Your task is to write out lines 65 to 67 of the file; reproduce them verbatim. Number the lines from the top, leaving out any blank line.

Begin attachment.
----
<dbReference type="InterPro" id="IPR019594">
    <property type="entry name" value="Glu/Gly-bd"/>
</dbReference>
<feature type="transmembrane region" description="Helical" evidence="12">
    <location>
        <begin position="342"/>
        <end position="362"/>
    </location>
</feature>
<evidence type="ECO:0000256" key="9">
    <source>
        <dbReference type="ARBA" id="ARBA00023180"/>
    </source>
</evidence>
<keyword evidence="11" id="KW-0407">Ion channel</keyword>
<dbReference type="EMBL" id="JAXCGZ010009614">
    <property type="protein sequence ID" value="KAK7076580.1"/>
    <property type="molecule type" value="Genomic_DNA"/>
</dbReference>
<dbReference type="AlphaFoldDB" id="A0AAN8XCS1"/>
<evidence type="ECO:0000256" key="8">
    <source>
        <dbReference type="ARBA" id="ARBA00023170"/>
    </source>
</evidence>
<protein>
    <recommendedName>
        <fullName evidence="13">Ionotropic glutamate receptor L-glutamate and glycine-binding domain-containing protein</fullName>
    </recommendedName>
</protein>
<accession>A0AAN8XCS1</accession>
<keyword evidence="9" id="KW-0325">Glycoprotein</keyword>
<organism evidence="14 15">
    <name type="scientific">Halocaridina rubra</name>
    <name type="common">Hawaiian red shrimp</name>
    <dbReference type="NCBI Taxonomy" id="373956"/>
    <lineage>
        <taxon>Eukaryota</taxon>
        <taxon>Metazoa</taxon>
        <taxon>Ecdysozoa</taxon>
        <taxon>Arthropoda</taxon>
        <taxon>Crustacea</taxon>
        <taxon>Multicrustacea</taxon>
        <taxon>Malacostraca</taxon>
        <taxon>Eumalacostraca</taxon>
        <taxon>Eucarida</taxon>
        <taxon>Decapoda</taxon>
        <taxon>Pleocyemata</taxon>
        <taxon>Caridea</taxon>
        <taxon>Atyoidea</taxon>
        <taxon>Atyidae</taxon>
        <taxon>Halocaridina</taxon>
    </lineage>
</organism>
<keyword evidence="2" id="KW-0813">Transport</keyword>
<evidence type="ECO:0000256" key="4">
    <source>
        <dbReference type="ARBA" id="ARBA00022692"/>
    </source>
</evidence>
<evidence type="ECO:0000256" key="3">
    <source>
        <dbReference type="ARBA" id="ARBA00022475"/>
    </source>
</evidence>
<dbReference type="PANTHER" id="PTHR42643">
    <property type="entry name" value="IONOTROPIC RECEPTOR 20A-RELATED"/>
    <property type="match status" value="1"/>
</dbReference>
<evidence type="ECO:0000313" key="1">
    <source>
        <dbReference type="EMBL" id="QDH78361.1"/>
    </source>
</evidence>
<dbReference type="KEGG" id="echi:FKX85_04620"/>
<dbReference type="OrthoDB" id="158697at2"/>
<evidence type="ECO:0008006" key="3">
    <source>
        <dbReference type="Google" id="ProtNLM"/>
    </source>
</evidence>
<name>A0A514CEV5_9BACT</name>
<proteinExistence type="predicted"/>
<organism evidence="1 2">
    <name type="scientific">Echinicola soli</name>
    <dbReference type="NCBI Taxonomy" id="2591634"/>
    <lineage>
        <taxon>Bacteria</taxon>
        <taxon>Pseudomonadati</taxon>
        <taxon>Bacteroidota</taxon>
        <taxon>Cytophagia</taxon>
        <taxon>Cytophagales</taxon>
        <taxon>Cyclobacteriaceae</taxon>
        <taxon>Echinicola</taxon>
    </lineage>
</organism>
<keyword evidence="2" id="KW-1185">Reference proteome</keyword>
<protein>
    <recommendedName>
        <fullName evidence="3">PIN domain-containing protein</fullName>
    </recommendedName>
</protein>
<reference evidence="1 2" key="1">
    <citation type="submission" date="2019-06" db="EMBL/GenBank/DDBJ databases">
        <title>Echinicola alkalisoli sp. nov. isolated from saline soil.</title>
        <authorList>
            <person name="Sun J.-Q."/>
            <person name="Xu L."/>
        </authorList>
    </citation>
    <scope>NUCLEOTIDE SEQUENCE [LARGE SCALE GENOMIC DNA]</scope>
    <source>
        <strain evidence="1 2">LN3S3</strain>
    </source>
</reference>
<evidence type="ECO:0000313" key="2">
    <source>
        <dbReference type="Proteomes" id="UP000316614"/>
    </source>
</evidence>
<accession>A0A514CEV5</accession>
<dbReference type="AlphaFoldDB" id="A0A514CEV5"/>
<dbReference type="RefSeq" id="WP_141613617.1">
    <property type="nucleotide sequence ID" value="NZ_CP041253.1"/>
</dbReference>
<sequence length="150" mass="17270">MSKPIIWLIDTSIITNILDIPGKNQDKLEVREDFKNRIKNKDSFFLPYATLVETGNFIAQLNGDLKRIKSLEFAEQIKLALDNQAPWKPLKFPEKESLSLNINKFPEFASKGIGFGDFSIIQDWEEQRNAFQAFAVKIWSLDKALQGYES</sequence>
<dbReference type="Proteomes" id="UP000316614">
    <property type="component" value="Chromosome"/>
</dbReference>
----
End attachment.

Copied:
</evidence>
<dbReference type="PANTHER" id="PTHR42643">
    <property type="entry name" value="IONOTROPIC RECEPTOR 20A-RELATED"/>